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the-spirit-wraps-around-me-reed-cloak

Liz McGowan

the spirit wraps around me: nature as a second skin

 

Four years ago, on a warm sunny day in Brancaster on the North Norfolk coast, Liz McGowan wrapped herself in her Winter Reed Cloak. Made of reeds with soft brown plumes tied into a delicate lattice using fine cotton threads, it had taken her 4 months to make. She and celebrated landscape photographer Harry Cory Wright trod a path through the reeds, McGowan walking to and fro and Cory Wright walking a parallel route, taking photos as they went.

 

Liz McGowan is recounting this seminal day as we discuss her forthcoming exhibition at Stapleford Granary; the spirit wraps around me: nature as a second skin. What could be closer to wrapping yourself in nature than wearing a cloak made from the very fibres of the landscape you are walking in? But McGowan found it revelatory. ‘I didn’t design the cloaks for anyone to wear, let alone me’ she explains. She first tried one on, reluctantly, under pressure from friends when it was hanging on the wall of a barn. Her husband took photos. ‘When I saw the pictures,  I suddenly realised I had to be wearing the cloaks’ she said. But she stresses that the photos are about the relationship between herself, the cloak and the habitat.. ‘I have to be there, but they are not about me’ she explains carefully, as if still processing the intuitive act of subconsciously weaving herself into her own art. Cory Wright now photographs McGowan wearing all of her cloaks and each image is displayed near to its cloak in her exhibitions. 

 

McGowan’s work grows directly from the Norfolk landscape and a lifelong fascination with the materials, details and patterns found in the natural world. As a child, she was an avid beachcomber, collecting treasures whilst on holiday in North Wales on the Llŷn Peninsula. ‘I know where the cowrie shells fetch up’ she says ‘...and the pelican’s feet. I know the way the colours of the pebbles change… reds, greens, maroons…’ Alongside five cloaks (each taking up to four years to create) her work includes sculptures and earth works made from saltmarsh mud in liquid form. 

 

McGowan calls herself an ‘environmental artist’, a label she adopted in the 1980s and has continued to feel at ease with. ‘Back then, I was a bit naive’ she says. She knew the work of Andy Goldsmith and Chris Drury, but the transformation in her mind from ‘maker’ (she had always sewn her own clothes) to ‘artist’ took place via a series of discussions and collaborations with fellow artists of different disciplines, all offering constructive feedback on each other's work. ‘Since then, I have always felt that my work is part of a conversation in some essential way’ says McGowan.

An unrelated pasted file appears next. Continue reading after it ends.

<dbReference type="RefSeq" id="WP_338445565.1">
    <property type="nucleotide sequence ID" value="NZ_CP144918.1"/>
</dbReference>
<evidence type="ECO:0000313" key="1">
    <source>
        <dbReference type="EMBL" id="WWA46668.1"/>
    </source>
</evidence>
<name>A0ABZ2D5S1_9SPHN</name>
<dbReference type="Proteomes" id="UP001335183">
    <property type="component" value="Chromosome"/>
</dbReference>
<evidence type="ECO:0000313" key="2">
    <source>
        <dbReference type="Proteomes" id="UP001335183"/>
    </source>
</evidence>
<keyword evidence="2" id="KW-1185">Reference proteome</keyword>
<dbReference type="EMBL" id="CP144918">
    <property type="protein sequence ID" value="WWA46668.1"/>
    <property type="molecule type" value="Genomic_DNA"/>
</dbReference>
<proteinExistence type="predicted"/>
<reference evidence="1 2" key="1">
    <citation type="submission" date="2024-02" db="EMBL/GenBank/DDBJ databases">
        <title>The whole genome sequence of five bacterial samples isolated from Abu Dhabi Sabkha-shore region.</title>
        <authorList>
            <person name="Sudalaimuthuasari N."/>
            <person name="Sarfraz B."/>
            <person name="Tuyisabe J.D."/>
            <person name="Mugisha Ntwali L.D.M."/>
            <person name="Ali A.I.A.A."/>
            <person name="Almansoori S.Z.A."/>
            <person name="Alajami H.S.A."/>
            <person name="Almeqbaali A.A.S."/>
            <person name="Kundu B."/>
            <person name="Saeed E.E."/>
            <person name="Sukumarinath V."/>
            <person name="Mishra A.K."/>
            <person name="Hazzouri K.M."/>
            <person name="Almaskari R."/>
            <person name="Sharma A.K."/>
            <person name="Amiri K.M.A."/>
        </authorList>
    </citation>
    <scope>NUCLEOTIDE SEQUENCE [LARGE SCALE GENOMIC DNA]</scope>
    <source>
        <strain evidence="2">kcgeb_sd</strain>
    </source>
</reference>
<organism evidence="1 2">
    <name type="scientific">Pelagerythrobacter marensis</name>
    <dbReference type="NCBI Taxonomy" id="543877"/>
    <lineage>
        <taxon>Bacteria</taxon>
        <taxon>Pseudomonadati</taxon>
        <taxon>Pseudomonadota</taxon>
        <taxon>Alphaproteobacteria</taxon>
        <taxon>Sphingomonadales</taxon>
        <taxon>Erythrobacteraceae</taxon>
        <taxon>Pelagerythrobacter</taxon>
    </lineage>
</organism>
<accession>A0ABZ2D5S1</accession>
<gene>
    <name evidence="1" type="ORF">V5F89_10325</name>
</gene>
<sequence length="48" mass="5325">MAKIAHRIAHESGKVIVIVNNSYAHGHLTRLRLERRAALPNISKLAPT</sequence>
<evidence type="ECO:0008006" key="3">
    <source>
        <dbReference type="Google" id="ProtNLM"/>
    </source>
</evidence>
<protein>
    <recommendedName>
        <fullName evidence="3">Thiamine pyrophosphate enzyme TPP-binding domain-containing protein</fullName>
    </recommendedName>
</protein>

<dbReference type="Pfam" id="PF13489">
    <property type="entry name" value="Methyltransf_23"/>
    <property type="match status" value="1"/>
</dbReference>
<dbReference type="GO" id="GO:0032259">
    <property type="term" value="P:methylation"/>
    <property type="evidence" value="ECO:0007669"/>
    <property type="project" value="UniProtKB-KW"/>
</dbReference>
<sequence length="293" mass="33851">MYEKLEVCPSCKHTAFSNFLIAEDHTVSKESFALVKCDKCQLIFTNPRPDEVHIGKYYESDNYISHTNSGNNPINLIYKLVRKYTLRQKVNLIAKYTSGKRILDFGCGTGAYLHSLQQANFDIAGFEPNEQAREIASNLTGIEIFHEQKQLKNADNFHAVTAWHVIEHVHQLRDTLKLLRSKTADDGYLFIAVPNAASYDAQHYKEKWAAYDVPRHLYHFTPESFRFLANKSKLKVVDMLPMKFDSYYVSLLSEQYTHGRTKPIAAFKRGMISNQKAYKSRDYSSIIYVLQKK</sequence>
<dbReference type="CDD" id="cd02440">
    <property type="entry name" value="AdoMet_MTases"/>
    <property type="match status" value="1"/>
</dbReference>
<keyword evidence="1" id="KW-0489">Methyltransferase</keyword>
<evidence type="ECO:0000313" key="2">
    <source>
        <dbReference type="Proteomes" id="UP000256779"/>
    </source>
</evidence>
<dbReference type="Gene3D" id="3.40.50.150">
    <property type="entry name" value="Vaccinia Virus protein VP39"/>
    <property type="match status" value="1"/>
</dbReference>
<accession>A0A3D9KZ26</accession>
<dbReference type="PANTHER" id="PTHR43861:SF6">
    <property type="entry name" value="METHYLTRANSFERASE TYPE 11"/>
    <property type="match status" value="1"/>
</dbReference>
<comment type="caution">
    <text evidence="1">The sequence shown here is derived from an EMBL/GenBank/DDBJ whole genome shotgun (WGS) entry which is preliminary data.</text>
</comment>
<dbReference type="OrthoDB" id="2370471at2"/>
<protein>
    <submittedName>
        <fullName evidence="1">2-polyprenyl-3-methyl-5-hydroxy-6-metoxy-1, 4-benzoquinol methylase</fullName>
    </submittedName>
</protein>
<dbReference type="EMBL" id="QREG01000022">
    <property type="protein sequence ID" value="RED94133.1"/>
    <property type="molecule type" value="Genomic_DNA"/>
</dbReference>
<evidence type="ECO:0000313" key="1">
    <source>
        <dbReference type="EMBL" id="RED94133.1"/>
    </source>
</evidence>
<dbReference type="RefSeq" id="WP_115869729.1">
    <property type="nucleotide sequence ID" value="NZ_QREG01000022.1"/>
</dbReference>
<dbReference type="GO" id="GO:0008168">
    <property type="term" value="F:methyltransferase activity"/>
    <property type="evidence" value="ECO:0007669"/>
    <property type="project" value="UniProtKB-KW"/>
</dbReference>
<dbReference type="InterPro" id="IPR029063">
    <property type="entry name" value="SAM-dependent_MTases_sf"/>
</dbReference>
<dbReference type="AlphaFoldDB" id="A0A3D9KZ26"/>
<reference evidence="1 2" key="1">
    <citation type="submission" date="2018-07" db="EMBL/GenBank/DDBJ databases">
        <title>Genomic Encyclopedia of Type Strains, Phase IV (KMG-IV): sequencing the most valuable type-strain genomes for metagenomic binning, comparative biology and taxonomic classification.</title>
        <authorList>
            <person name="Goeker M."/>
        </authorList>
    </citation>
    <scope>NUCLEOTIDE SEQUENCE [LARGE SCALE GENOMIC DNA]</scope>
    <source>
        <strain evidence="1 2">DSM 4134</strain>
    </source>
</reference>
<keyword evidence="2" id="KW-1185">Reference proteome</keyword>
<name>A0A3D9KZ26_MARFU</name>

the-spirit-wraps-around-me-tideline-cloakCreating art ‘in conversation’ with the Norfolk landscape is a lengthy process, starting from scratch every time with ‘huge play and experimentation’. For her 2021 River Cloak, McGowan spent time walking by rivers and overgrown canals, looking at multiple layers: currents, patterns of reflection and refraction and the plant life growing beneath the water. She dried out blanket weed in her studio, transforming it into a fine textured dark green mat (‘exactly the same colour as the bottom of a river’) and ironed recycled plastic shreds together.  She collected water snails and swan mussel shells. She teased her own hair from a brush and mixed it with chalk, water and pva glue to represent water currents on the cloak.

 

Art with an environmental message certainly isn’t new. In the 1960s and early 1970s artists started to create work that was not intended for gallery spaces such as Robert Smithson’s Spiral Jetty (1970), a 1,500ft-long mud and rock piece in Utah’s Great Salt Lake, and Nils-Udo’s startling and temporary works made from borrowed natural materials. Greater public discussion on climate change in the 2000s has inspired a new range of works dedicated to climate change.  ‘Environmental art’ now includes sustainability, energy, power and economics. ‘My saltmarsh mud earth works are about anger’ says McGowan. Not surface level anger, but a ‘deep earthy roar…a planet in crisis, meeting an inner, empathetic roar.'

 

Removed from their wall hangings and reinstated in the landscape, McGowan’s cloaks meld into the environment they come from, sympathetically mimicking the organic patterns and shapes that nature creates. McGowan describes the cloak as 'mediating between the human body and the landscape it emerges from. It’s an invitation to immerse oneself in the more than human world, like plunging into cold water.' McGowan’s work exemplifies what it is to be part of nature, rather than to observe it. It represents the natural not as a concept detached from human endeavour, but something at the very heart of who we are.

 

Kate Romano

 

the spirit wraps around me: nature as a second skin

Exhibition runs 12 June - 22 July 2022

Launch Sunday 12 June 11am, artist talk 12pm